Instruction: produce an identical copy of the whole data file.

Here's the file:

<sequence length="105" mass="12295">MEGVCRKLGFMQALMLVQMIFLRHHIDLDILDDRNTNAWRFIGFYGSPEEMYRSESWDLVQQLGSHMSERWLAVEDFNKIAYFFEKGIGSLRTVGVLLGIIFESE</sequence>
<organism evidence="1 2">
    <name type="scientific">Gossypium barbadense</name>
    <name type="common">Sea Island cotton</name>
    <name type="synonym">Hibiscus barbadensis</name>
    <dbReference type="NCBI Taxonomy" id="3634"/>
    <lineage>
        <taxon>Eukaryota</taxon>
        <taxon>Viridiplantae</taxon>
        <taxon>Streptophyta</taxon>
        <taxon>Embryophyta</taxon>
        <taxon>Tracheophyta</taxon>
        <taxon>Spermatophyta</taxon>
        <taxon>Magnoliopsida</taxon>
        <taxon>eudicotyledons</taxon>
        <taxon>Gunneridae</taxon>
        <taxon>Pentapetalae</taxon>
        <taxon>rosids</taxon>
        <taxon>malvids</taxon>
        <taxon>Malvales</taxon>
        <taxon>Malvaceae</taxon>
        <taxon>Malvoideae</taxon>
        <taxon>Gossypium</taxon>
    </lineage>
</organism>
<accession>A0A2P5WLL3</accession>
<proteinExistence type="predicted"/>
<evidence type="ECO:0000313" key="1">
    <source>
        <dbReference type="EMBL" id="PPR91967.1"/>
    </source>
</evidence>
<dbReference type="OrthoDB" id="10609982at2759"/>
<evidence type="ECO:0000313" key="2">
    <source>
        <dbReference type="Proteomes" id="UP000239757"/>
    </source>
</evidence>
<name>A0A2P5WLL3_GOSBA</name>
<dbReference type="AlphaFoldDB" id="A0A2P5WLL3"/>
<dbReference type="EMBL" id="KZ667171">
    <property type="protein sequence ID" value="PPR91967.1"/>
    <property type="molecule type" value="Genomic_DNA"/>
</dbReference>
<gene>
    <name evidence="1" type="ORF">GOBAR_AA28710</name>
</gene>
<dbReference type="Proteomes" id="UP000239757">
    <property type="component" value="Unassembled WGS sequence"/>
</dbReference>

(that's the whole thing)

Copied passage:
<sequence length="105" mass="12295">MEGVCRKLGFMQALMLVQMIFLRHHIDLDILDDRNTNAWRFIGFYGSPEEMYRSESWDLVQQLGSHMSERWLAVEDFNKIAYFFEKGIGSLRTVGVLLGIIFESE</sequence>
<organism evidence="1 2">
    <name type="scientific">Gossypium barbadense</name>
    <name type="common">Sea Island cotton</name>
    <name type="synonym">Hibiscus barbadensis</name>
    <dbReference type="NCBI Taxonomy" id="3634"/>
    <lineage>
        <taxon>Eukaryota</taxon>
        <taxon>Viridiplantae</taxon>
        <taxon>Streptophyta</taxon>
        <taxon>Embryophyta</taxon>
        <taxon>Tracheophyta</taxon>
        <taxon>Spermatophyta</taxon>
        <taxon>Magnoliopsida</taxon>
        <taxon>eudicotyledons</taxon>
        <taxon>Gunneridae</taxon>
        <taxon>Pentapetalae</taxon>
        <taxon>rosids</taxon>
        <taxon>malvids</taxon>
        <taxon>Malvales</taxon>
        <taxon>Malvaceae</taxon>
        <taxon>Malvoideae</taxon>
        <taxon>Gossypium</taxon>
    </lineage>
</organism>
<accession>A0A2P5WLL3</accession>
<proteinExistence type="predicted"/>
<evidence type="ECO:0000313" key="1">
    <source>
        <dbReference type="EMBL" id="PPR91967.1"/>
    </source>
</evidence>
<dbReference type="OrthoDB" id="10609982at2759"/>
<evidence type="ECO:0000313" key="2">
    <source>
        <dbReference type="Proteomes" id="UP000239757"/>
    </source>
</evidence>
<name>A0A2P5WLL3_GOSBA</name>
<dbReference type="AlphaFoldDB" id="A0A2P5WLL3"/>
<dbReference type="EMBL" id="KZ667171">
    <property type="protein sequence ID" value="PPR91967.1"/>
    <property type="molecule type" value="Genomic_DNA"/>
</dbReference>
<gene>
    <name evidence="1" type="ORF">GOBAR_AA28710</name>
</gene>
<dbReference type="Proteomes" id="UP000239757">
    <property type="component" value="Unassembled WGS sequence"/>
</dbReference>